News International ‘hacked Cabinet minister’s computer’
By Alex Stevenson Follow @alex__stevenson
Ex-Northern Ireland secretary Peter Hain's computer may have been hacked into during his time in power, it has emerged.
The Metropolitan police informed Mr Hain that private detectives working for News International could have hacked into his computer during his time at the Northern Ireland Office from May 2005 to June 2007, the Guardian reported.
Mr Hain's computer is thought to have contained sensitive intelligence information, meaning the unlawful access could have compromised national security.
Detectives on Operation Tuleta probing the activities of those paid by News International are working independently of the Met's phone-hacking organisation.
A 52-year-old man was arrested by officers from Operation Tuleta on November 24th on suspicion of offences under the Computer Misuse Act. He was bailed to return to a London police station in early December, the Met said.
"Phone-hacking is one thing, but targeting the computers of ministers with high-security clearance takes this police investigation to another level," campaigning Labour MP Tom Watson told the Guardian.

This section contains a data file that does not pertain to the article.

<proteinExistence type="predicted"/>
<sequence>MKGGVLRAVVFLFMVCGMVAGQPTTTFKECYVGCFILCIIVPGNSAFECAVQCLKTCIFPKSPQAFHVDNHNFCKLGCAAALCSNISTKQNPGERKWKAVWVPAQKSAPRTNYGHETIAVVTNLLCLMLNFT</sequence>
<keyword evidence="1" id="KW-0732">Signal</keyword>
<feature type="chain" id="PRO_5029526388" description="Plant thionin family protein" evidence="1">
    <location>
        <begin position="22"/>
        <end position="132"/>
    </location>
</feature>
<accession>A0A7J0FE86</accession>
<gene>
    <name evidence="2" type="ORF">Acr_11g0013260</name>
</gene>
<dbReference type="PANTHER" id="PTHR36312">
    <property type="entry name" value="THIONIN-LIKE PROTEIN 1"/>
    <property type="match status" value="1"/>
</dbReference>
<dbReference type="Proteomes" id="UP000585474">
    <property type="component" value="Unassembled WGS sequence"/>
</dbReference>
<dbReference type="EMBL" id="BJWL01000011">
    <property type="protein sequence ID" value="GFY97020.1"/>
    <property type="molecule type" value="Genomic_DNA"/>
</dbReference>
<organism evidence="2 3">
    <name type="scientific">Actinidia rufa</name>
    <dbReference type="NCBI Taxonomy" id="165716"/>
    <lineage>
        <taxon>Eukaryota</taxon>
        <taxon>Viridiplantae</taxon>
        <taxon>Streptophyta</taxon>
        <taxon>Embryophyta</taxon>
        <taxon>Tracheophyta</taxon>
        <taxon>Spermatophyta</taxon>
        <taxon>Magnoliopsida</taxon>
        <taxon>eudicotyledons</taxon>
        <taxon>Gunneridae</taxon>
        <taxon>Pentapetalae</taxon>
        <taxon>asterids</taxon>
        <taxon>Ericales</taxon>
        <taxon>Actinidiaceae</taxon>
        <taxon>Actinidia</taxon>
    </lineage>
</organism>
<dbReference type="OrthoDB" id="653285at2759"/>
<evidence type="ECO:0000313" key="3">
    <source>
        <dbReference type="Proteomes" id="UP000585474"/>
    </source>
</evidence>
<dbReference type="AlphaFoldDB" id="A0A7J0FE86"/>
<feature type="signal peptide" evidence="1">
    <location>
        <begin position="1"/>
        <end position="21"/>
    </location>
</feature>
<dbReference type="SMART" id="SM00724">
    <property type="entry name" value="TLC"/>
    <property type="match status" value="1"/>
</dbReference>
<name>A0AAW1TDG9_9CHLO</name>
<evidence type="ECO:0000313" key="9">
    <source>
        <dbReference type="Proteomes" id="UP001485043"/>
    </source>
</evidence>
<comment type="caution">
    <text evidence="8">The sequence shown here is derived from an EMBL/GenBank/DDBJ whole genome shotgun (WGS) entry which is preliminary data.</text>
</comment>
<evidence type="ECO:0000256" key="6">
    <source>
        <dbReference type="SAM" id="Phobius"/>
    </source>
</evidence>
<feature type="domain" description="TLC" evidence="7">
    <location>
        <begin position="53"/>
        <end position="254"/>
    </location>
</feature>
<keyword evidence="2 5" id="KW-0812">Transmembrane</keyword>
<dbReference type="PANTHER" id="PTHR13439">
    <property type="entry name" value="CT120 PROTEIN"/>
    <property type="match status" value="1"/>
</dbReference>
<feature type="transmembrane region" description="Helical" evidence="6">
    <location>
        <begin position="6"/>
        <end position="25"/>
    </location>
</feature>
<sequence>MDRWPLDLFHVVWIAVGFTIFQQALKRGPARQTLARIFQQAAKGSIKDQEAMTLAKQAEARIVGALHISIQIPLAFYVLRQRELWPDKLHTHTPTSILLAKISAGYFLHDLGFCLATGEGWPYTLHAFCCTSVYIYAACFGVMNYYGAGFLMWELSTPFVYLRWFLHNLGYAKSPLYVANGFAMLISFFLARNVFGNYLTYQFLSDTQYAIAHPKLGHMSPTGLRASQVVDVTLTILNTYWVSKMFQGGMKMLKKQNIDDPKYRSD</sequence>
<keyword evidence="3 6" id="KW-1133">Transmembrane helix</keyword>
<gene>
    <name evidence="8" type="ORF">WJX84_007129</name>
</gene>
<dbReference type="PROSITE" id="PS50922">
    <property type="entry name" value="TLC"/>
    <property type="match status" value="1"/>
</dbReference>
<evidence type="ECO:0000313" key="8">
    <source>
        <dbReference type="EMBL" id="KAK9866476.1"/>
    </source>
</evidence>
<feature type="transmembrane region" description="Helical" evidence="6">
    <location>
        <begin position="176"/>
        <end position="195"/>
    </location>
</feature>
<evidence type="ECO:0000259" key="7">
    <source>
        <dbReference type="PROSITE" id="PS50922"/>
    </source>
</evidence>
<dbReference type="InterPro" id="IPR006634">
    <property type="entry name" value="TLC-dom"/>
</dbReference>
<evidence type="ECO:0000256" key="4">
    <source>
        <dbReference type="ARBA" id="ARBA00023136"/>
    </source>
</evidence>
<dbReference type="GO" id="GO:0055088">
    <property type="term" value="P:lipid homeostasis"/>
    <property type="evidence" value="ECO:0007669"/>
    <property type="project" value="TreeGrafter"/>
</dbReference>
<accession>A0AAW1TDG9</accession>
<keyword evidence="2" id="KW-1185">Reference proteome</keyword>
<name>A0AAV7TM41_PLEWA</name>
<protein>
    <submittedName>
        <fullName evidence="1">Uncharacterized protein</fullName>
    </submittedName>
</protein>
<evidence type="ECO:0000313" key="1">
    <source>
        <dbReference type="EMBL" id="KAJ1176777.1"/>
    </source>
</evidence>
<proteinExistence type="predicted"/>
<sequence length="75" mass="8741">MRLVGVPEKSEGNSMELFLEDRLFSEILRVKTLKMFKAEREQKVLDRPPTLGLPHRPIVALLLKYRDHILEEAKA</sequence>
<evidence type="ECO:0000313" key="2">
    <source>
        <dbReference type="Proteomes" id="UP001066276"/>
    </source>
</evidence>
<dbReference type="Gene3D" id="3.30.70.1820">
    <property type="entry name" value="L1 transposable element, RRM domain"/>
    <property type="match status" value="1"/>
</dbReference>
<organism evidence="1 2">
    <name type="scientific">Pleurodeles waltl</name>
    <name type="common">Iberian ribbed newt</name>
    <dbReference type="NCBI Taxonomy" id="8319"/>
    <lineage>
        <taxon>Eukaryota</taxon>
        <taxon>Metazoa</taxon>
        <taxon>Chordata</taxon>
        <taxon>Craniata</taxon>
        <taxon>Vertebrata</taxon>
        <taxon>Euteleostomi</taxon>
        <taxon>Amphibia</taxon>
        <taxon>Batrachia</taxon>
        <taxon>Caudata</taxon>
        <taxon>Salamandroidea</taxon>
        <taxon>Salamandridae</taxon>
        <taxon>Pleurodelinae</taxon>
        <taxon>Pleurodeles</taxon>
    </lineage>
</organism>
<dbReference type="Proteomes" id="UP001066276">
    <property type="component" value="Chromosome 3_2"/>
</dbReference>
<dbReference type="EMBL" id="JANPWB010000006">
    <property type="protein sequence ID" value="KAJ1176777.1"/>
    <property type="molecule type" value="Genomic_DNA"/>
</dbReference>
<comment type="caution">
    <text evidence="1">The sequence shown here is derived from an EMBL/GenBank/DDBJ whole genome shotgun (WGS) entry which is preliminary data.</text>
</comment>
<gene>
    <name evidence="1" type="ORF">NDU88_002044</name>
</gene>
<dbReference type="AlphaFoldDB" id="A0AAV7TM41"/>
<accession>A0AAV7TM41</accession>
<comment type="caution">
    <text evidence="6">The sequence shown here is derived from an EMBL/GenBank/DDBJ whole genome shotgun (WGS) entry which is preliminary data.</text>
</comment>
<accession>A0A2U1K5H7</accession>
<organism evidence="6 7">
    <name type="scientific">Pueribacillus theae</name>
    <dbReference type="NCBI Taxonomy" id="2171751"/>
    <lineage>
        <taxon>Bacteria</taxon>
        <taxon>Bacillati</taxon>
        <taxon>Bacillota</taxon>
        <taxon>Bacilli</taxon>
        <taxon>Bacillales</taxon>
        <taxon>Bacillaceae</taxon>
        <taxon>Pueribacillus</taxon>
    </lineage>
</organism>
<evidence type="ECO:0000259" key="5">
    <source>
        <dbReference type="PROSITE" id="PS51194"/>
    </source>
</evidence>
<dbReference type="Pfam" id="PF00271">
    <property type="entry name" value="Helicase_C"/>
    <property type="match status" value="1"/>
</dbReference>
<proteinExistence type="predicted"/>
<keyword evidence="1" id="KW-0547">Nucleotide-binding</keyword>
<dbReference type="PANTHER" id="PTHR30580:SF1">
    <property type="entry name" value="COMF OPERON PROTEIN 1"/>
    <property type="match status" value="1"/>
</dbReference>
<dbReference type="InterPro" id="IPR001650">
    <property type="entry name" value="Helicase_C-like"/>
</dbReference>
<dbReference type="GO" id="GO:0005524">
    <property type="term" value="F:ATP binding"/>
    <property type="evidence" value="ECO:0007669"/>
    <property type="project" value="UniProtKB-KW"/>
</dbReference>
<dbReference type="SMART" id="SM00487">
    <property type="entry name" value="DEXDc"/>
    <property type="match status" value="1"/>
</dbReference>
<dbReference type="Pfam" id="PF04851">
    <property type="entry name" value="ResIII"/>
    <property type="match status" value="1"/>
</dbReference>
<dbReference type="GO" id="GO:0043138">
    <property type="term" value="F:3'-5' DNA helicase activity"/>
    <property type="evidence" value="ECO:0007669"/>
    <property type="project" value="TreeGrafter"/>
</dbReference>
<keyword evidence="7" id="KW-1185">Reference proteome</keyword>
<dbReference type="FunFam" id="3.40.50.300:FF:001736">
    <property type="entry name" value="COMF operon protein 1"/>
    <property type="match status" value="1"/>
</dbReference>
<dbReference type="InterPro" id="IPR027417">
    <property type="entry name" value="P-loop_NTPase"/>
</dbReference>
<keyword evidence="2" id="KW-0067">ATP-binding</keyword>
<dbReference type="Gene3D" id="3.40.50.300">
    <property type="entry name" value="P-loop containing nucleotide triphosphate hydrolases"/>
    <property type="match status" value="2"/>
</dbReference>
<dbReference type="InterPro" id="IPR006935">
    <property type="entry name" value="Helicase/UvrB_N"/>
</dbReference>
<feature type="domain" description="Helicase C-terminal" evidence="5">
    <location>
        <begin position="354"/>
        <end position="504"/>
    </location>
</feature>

"It also raises questions for News International about whether its management were aware."
News International said a number of newspapers were being investigated.
The Leveson inquiry looking at the media's culture, practice and ethics has already heard claims from witnesses that computer hacking took place.
Actress Sienna Miller said she was convinced her emails had been accessed, while a former Army intelligence officer whose agents penetrated the IRA said News of the World had used a Trojan virus to hack into his computer in 2006.
Meanwhile, the Leveson inquiry is hearing from three journalists working to expose bad behaviour in the press today.
Guardian journalist Nick Davies, whose series of exclusives on phone-hacking originally broke the story in 2009, is giving evidence.
So are former News of the World journalist Paul McMullan – who has claimed phone-hacking was "widespread" at the red-top – and former Daily Star journalist Richard Peppiatt, who resigned in protest over what he claimed was the tabloid's anti-Muslim coverage.